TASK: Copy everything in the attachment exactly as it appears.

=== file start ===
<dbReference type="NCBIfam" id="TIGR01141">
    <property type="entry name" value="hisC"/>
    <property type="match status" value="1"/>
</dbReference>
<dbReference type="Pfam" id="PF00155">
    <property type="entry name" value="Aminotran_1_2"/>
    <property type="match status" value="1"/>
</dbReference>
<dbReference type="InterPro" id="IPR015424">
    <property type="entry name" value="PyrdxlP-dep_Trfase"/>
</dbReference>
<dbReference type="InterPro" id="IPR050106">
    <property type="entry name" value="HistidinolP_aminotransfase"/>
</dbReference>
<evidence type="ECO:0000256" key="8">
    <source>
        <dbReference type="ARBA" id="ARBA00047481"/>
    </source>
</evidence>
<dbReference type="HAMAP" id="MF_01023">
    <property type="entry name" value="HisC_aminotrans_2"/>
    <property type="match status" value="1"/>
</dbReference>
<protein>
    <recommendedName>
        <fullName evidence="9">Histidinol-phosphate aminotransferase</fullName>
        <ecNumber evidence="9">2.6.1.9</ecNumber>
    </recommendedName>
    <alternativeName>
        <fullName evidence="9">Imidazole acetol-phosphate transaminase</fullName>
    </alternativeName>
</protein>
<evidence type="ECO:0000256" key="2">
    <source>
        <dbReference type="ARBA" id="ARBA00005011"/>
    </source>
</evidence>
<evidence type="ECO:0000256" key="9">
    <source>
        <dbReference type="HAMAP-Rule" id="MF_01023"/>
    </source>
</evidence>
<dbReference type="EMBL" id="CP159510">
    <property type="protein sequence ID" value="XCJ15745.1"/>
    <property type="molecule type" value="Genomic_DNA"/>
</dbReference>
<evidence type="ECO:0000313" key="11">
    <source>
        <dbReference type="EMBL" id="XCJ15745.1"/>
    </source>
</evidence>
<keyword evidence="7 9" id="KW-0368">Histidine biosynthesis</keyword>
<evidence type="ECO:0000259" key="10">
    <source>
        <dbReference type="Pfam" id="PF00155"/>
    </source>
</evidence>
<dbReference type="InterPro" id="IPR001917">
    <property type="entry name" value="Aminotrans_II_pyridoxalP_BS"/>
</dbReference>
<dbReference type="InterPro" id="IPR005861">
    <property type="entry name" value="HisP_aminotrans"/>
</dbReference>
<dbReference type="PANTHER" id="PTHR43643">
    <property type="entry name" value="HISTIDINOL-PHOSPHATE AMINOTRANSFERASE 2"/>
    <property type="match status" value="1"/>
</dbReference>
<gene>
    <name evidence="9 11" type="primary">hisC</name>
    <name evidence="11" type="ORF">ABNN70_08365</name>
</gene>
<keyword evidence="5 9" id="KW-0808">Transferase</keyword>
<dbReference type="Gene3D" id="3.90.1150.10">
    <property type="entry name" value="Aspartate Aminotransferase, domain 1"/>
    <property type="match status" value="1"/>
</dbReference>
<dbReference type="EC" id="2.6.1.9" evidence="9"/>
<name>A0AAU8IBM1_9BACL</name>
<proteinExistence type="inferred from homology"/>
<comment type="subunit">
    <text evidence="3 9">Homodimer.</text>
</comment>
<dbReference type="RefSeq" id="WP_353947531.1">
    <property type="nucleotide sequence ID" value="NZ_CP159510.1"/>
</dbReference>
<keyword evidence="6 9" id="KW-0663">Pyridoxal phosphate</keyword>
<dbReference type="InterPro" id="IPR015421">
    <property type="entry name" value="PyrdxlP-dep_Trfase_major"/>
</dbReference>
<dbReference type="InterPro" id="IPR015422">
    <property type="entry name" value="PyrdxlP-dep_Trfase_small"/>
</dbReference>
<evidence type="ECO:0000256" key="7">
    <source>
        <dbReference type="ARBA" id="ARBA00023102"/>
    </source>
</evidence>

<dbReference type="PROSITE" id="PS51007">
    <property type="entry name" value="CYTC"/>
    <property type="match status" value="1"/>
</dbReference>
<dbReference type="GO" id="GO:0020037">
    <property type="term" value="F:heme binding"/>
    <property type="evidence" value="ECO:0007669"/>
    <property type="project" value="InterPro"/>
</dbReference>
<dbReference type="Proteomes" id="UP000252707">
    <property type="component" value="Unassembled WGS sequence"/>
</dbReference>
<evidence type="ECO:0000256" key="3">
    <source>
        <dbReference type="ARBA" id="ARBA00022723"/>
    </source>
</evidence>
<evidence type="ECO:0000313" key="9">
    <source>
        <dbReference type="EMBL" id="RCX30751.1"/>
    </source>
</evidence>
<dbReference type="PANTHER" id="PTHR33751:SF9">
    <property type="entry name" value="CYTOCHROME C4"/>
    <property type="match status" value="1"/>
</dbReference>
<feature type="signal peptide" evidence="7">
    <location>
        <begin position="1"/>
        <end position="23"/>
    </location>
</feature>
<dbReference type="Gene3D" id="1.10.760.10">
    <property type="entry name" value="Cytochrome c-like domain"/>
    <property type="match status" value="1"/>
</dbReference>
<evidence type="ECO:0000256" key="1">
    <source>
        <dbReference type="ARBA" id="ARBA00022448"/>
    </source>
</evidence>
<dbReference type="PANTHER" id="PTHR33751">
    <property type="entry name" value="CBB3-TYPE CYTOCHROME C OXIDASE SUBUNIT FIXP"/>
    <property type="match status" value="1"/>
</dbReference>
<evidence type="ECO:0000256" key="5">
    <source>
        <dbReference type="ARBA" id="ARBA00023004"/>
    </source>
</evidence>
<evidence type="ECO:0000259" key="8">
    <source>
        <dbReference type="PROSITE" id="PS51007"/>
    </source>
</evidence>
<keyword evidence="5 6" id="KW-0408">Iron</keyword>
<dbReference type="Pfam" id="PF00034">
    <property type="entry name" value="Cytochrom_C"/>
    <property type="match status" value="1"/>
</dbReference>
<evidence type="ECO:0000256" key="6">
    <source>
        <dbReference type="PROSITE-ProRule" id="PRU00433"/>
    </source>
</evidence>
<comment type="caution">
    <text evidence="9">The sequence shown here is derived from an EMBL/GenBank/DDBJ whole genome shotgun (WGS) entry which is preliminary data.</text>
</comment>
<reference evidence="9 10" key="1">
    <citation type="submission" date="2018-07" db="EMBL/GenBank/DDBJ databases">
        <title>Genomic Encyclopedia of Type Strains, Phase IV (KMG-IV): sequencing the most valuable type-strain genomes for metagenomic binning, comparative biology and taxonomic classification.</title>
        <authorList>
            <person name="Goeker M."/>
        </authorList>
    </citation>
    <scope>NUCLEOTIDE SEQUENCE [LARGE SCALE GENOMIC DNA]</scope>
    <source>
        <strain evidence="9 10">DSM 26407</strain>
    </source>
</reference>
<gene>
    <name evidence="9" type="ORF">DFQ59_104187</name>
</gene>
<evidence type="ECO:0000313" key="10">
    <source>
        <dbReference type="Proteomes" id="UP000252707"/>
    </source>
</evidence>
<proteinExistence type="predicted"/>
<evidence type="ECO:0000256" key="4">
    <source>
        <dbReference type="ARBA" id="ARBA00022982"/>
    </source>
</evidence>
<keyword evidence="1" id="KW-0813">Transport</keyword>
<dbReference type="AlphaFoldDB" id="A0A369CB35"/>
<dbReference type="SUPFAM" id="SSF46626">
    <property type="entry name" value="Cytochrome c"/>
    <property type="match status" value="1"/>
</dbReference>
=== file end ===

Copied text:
<dbReference type="NCBIfam" id="TIGR01141">
    <property type="entry name" value="hisC"/>
    <property type="match status" value="1"/>
</dbReference>
<dbReference type="Pfam" id="PF00155">
    <property type="entry name" value="Aminotran_1_2"/>
    <property type="match status" value="1"/>
</dbReference>
<dbReference type="InterPro" id="IPR015424">
    <property type="entry name" value="PyrdxlP-dep_Trfase"/>
</dbReference>
<dbReference type="InterPro" id="IPR050106">
    <property type="entry name" value="HistidinolP_aminotransfase"/>
</dbReference>
<evidence type="ECO:0000256" key="8">
    <source>
        <dbReference type="ARBA" id="ARBA00047481"/>
    </source>
</evidence>
<dbReference type="HAMAP" id="MF_01023">
    <property type="entry name" value="HisC_aminotrans_2"/>
    <property type="match status" value="1"/>
</dbReference>
<protein>
    <recommendedName>
        <fullName evidence="9">Histidinol-phosphate aminotransferase</fullName>
        <ecNumber evidence="9">2.6.1.9</ecNumber>
    </recommendedName>
    <alternativeName>
        <fullName evidence="9">Imidazole acetol-phosphate transaminase</fullName>
    </alternativeName>
</protein>
<evidence type="ECO:0000256" key="2">
    <source>
        <dbReference type="ARBA" id="ARBA00005011"/>
    </source>
</evidence>
<evidence type="ECO:0000256" key="9">
    <source>
        <dbReference type="HAMAP-Rule" id="MF_01023"/>
    </source>
</evidence>
<dbReference type="EMBL" id="CP159510">
    <property type="protein sequence ID" value="XCJ15745.1"/>
    <property type="molecule type" value="Genomic_DNA"/>
</dbReference>
<evidence type="ECO:0000313" key="11">
    <source>
        <dbReference type="EMBL" id="XCJ15745.1"/>
    </source>
</evidence>
<keyword evidence="7 9" id="KW-0368">Histidine biosynthesis</keyword>
<evidence type="ECO:0000259" key="10">
    <source>
        <dbReference type="Pfam" id="PF00155"/>
    </source>
</evidence>
<dbReference type="InterPro" id="IPR001917">
    <property type="entry name" value="Aminotrans_II_pyridoxalP_BS"/>
</dbReference>
<dbReference type="InterPro" id="IPR005861">
    <property type="entry name" value="HisP_aminotrans"/>
</dbReference>
<dbReference type="PANTHER" id="PTHR43643">
    <property type="entry name" value="HISTIDINOL-PHOSPHATE AMINOTRANSFERASE 2"/>
    <property type="match status" value="1"/>
</dbReference>
<gene>
    <name evidence="9 11" type="primary">hisC</name>
    <name evidence="11" type="ORF">ABNN70_08365</name>
</gene>
<keyword evidence="5 9" id="KW-0808">Transferase</keyword>
<dbReference type="Gene3D" id="3.90.1150.10">
    <property type="entry name" value="Aspartate Aminotransferase, domain 1"/>
    <property type="match status" value="1"/>
</dbReference>
<dbReference type="EC" id="2.6.1.9" evidence="9"/>
<name>A0AAU8IBM1_9BACL</name>
<proteinExistence type="inferred from homology"/>
<comment type="subunit">
    <text evidence="3 9">Homodimer.</text>
</comment>
<dbReference type="RefSeq" id="WP_353947531.1">
    <property type="nucleotide sequence ID" value="NZ_CP159510.1"/>
</dbReference>
<keyword evidence="6 9" id="KW-0663">Pyridoxal phosphate</keyword>
<dbReference type="InterPro" id="IPR015421">
    <property type="entry name" value="PyrdxlP-dep_Trfase_major"/>
</dbReference>
<dbReference type="InterPro" id="IPR015422">
    <property type="entry name" value="PyrdxlP-dep_Trfase_small"/>
</dbReference>
<evidence type="ECO:0000256" key="7">
    <source>
        <dbReference type="ARBA" id="ARBA00023102"/>
    </source>
</evidence>

<dbReference type="PROSITE" id="PS51007">
    <property type="entry name" value="CYTC"/>
    <property type="match status" value="1"/>
</dbReference>
<dbReference type="GO" id="GO:0020037">
    <property type="term" value="F:heme binding"/>
    <property type="evidence" value="ECO:0007669"/>
    <property type="project" value="InterPro"/>
</dbReference>
<dbReference type="Proteomes" id="UP000252707">
    <property type="component" value="Unassembled WGS sequence"/>
</dbReference>
<evidence type="ECO:0000256" key="3">
    <source>
        <dbReference type="ARBA" id="ARBA00022723"/>
    </source>
</evidence>
<evidence type="ECO:0000313" key="9">
    <source>
        <dbReference type="EMBL" id="RCX30751.1"/>
    </source>
</evidence>
<dbReference type="PANTHER" id="PTHR33751:SF9">
    <property type="entry name" value="CYTOCHROME C4"/>
    <property type="match status" value="1"/>
</dbReference>
<feature type="signal peptide" evidence="7">
    <location>
        <begin position="1"/>
        <end position="23"/>
    </location>
</feature>
<dbReference type="Gene3D" id="1.10.760.10">
    <property type="entry name" value="Cytochrome c-like domain"/>
    <property type="match status" value="1"/>
</dbReference>
<evidence type="ECO:0000256" key="1">
    <source>
        <dbReference type="ARBA" id="ARBA00022448"/>
    </source>
</evidence>
<dbReference type="PANTHER" id="PTHR33751">
    <property type="entry name" value="CBB3-TYPE CYTOCHROME C OXIDASE SUBUNIT FIXP"/>
    <property type="match status" value="1"/>
</dbReference>
<evidence type="ECO:0000256" key="5">
    <source>
        <dbReference type="ARBA" id="ARBA00023004"/>
    </source>
</evidence>
<evidence type="ECO:0000259" key="8">
    <source>
        <dbReference type="PROSITE" id="PS51007"/>
    </source>
</evidence>
<keyword evidence="5 6" id="KW-0408">Iron</keyword>
<dbReference type="Pfam" id="PF00034">
    <property type="entry name" value="Cytochrom_C"/>
    <property type="match status" value="1"/>
</dbReference>
<evidence type="ECO:0000256" key="6">
    <source>
        <dbReference type="PROSITE-ProRule" id="PRU00433"/>
    </source>
</evidence>
<comment type="caution">
    <text evidence="9">The sequence shown here is derived from an EMBL/GenBank/DDBJ whole genome shotgun (WGS) entry which is preliminary data.</text>
</comment>
<reference evidence="9 10" key="1">
    <citation type="submission" date="2018-07" db="EMBL/GenBank/DDBJ databases">
        <title>Genomic Encyclopedia of Type Strains, Phase IV (KMG-IV): sequencing the most valuable type-strain genomes for metagenomic binning, comparative biology and taxonomic classification.</title>
        <authorList>
            <person name="Goeker M."/>
        </authorList>
    </citation>
    <scope>NUCLEOTIDE SEQUENCE [LARGE SCALE GENOMIC DNA]</scope>
    <source>
        <strain evidence="9 10">DSM 26407</strain>
    </source>
</reference>
<gene>
    <name evidence="9" type="ORF">DFQ59_104187</name>
</gene>
<evidence type="ECO:0000313" key="10">
    <source>
        <dbReference type="Proteomes" id="UP000252707"/>
    </source>
</evidence>
<proteinExistence type="predicted"/>
<evidence type="ECO:0000256" key="4">
    <source>
        <dbReference type="ARBA" id="ARBA00022982"/>
    </source>
</evidence>
<keyword evidence="1" id="KW-0813">Transport</keyword>
<dbReference type="AlphaFoldDB" id="A0A369CB35"/>
<dbReference type="SUPFAM" id="SSF46626">
    <property type="entry name" value="Cytochrome c"/>
    <property type="match status" value="1"/>
</dbReference>